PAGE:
Indonesian returning migrant workers to play a significant role in the development of villages

Jakarta – Returning Indonesian migrant workers play a significant role in developing their home villages, but only when they are protected.  Villages also play a vital role in ensuring the end-to-end protection of Indonesian migrant workers, emphasizing the importance of enhanced coordination and strengthened capacity to address the heavy social, economic and health impacts of the COVID-19 pandemic, according to a new joint UN report launched today.

The report by the International Organization for Migration (IOM), the United Nations Development Programme (UNDP), and the Indonesian Migrant Workers Union (SBMI) also indicates that village authorities require more support to boost capacity for ensuring the well-being and livelihoods of returning migrant workers and migrant-sending households.  

The COVID-19 pandemic has seen a large-scale return of Indonesian migrant workers to home villages.  According to Indonesia’s Ministry of Foreign Affairs, about 180,000 Indonesian migrant workers returned through formal channels in the early stages of the COVID-19 outbreak.

The report was launched virtually with the Minister of Village, Development of Disadvantaged Regions, and Transmigration, Mr. Abdul Halim Iskandar. 

“"Village development policy is based on a strong foundation called the SDGs Desa (Village SDGs), which is focused on rural development. The work benefits all rural communities without exception and ensures no one is left behind, including migrant workers.",” said Minister Iskandar. 

The study involved a survey of 1,082 villages in eight provinces, identified as some of the key home areas of Indonesian migrant workers.  The survey combined qualitative data and information from government and non-government stakeholders. The study aims to map out the challenges and opportunities to ensure the Government’s priority for the protection, reintegration, and empowerment of Indonesian migrant workers during the COVID-19 pandemic.  It is believed that more on inclusion will ensure gender-responsive and improved protection of migrant workers, particularly at the village level.

Louis Hoffmann, IOM Indonesia’s Chief of Mission, noted that there are several key legislative provisions and programmes that sustain the end-to-end protection of migrant workers in Indonesia.  “What our survey has highlighted, in addition to the substantial needs of returned Indonesian migration workers made vulnerable by the health pandemic, is the importance of strengthening village-level capacities to extend these programmes to migrant workers – both returning and departing – as part of ensuring end-to-end protections and a more effective remedy to the impacts and restrictions of the COVID pandemic.”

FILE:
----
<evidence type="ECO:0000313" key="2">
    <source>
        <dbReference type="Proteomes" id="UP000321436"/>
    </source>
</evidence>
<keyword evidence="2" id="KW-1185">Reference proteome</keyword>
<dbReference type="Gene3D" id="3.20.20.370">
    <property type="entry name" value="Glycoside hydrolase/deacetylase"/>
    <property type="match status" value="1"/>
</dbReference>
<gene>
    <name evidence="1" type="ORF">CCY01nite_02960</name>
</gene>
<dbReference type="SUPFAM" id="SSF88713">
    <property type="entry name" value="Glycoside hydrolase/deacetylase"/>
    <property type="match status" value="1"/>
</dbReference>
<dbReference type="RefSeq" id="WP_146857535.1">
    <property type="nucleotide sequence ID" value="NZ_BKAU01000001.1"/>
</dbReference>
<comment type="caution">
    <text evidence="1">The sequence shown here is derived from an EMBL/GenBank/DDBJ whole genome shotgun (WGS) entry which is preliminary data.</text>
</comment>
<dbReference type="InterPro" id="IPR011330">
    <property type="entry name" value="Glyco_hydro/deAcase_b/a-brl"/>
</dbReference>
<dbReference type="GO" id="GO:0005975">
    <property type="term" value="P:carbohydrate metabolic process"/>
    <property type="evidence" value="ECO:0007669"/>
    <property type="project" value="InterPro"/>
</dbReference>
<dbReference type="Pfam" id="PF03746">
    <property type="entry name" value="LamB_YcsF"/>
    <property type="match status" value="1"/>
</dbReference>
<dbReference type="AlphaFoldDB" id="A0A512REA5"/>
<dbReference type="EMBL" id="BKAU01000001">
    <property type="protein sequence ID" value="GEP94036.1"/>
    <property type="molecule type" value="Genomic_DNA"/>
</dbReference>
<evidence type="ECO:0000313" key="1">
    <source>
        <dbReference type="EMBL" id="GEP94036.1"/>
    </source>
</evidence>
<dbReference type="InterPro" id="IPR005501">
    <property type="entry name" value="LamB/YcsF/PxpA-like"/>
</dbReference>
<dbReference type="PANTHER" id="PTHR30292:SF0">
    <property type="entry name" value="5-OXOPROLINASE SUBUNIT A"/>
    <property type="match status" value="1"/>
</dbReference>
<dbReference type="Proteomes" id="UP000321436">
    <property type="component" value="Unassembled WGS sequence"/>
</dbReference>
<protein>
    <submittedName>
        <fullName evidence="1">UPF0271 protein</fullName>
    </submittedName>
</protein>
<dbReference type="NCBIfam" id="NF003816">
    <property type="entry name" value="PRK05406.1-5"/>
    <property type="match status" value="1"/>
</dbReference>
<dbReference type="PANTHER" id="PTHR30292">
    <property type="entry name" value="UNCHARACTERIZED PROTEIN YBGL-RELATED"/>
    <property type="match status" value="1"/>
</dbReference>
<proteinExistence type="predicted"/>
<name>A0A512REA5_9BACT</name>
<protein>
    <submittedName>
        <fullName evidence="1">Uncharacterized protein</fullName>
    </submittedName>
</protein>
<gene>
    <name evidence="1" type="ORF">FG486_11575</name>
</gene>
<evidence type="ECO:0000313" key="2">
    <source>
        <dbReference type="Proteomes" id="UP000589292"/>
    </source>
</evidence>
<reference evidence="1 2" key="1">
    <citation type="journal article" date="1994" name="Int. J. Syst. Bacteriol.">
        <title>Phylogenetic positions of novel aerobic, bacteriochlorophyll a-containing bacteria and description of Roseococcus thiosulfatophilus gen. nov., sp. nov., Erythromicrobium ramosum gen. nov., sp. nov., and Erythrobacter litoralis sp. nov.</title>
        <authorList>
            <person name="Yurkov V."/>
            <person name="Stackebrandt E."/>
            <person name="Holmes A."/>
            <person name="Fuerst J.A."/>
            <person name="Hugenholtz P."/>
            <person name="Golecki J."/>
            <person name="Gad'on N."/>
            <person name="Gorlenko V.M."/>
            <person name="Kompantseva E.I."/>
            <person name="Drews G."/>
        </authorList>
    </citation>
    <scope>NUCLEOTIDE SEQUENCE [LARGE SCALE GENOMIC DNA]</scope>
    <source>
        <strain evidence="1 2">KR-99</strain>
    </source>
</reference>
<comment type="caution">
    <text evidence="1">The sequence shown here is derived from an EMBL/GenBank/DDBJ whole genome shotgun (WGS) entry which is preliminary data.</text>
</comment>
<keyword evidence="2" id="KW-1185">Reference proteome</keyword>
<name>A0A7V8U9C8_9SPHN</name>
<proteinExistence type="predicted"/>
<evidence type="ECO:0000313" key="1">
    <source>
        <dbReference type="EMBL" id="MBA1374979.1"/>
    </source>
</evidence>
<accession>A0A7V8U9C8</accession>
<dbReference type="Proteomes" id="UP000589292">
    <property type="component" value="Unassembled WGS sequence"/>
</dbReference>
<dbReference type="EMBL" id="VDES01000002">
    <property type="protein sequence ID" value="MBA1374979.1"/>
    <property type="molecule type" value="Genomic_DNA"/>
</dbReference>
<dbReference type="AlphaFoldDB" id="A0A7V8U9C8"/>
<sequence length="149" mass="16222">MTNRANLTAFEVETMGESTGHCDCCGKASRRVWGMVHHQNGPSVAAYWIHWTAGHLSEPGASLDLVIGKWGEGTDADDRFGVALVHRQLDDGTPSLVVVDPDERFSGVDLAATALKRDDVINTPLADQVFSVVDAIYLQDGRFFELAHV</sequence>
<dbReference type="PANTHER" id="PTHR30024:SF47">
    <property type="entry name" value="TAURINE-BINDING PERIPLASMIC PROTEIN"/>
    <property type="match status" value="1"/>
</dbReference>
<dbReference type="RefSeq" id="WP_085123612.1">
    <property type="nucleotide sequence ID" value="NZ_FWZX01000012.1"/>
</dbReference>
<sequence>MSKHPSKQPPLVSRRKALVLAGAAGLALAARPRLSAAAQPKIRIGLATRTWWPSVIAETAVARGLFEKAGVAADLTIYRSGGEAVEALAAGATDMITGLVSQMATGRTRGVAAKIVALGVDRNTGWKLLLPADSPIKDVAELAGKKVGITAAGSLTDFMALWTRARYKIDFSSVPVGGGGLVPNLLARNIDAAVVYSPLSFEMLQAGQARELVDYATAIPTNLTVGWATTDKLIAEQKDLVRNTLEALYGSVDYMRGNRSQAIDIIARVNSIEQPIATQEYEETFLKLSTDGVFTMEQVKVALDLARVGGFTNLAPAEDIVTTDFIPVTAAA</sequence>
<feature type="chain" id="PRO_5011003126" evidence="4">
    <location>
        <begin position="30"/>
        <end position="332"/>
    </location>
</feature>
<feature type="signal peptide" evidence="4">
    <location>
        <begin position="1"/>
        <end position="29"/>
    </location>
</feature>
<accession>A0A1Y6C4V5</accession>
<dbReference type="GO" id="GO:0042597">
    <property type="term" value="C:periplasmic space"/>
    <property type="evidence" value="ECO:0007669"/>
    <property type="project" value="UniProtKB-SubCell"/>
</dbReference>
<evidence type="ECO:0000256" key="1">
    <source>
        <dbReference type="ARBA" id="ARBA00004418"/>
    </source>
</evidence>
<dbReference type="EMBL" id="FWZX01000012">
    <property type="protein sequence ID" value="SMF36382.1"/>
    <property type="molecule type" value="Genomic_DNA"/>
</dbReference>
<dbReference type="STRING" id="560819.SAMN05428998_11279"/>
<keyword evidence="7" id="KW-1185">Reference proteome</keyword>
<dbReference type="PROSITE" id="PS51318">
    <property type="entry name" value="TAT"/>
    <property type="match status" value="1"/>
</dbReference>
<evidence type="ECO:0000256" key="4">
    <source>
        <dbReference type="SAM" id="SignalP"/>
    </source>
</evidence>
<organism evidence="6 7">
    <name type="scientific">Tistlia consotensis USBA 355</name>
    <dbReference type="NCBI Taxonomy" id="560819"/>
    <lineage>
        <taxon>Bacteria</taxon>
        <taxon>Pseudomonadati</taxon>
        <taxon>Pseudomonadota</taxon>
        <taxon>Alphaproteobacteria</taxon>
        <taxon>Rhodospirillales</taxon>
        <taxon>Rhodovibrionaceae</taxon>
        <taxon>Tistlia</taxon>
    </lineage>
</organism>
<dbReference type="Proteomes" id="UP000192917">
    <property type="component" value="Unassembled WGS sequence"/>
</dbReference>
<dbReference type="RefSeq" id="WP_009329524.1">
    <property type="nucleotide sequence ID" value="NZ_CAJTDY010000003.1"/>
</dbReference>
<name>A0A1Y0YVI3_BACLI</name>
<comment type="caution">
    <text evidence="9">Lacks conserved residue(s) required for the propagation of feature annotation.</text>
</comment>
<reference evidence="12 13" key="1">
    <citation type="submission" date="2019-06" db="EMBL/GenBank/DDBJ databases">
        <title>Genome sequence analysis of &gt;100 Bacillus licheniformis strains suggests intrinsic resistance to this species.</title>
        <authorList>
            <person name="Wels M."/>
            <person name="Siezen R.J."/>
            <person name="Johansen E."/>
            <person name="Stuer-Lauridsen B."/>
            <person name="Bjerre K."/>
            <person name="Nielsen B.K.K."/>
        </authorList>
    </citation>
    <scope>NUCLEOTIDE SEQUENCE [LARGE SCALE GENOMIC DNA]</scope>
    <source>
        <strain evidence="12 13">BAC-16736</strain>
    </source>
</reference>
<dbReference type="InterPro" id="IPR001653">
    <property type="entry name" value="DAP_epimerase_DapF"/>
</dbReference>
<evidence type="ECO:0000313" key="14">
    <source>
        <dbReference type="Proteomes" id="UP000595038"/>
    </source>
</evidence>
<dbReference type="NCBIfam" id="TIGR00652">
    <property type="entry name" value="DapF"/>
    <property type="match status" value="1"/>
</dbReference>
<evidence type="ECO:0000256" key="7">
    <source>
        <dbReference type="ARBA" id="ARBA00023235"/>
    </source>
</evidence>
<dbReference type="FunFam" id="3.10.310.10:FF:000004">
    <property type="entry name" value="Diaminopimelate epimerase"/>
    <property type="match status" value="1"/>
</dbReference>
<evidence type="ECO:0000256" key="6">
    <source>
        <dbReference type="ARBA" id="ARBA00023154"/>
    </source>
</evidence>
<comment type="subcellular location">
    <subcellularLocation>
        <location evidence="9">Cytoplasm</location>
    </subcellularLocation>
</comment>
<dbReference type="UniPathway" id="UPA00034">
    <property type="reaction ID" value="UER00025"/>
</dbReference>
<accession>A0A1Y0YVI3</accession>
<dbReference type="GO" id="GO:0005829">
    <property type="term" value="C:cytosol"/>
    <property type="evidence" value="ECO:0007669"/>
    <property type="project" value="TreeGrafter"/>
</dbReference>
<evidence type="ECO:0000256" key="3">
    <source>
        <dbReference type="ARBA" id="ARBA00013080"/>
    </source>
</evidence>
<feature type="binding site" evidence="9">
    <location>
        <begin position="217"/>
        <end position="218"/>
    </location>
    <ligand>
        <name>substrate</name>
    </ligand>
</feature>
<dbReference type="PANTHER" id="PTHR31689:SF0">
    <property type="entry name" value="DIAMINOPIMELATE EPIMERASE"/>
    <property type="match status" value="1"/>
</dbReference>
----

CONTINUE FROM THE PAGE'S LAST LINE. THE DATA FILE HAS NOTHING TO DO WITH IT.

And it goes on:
UNDP Indonesia Resident Representative, Mr. Norimasa Shimomura said that an effective implementation of the national law which protects the rights of migrant workers is key to addressing their needs. 

“Laws authorizing local governments to bear a duty of care are instrumental to supporting returning migrant workers. However, these laws require effective implementation. Therefore, it is important that local governments are aware of their responsibility and capacity for implementing these laws so as to better protect and empower migrant workers, especially during the pandemic,” he said.

As the Head of the Research and International Affairs Department of SBMI, Dina Nuriyati emphasized the organization’s commitment to further support the implementation of the migrant workers protection law, “SBMI will continue to support the government’s efforts in effectively implementing the law number 18 of 2017, especially through the organizing of migrant worker communities at the village level.”

The study is made possible by the Global IOM-UNDP Seed Funding Initiative signed last year. Indonesia is one of the 11 countries where the collaboration is taking place. 

IOM National Media and Communications Officer, Ariani Soejoeti, 
UNDP Communications Specialist, Tomi Soetjipto,

About IOM 
Established in 1951, the International Organization for Migration (IOM) - UN Migration - is the leading inter-governmental organization dedicated to promoting humane and orderly migration for the benefit of all. It does so by advancing the understanding of migration issues, assisting governments in meeting the challenges of migration, encouraging social and economic development through migration, and upholding the dignity and well-being of migrants, their families, and their communities. For more information about IOM in Indonesia, visit

About UNDP
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SDG 8 - Decent Work and Economic Growth
SDG 10 - Reduced Inequalities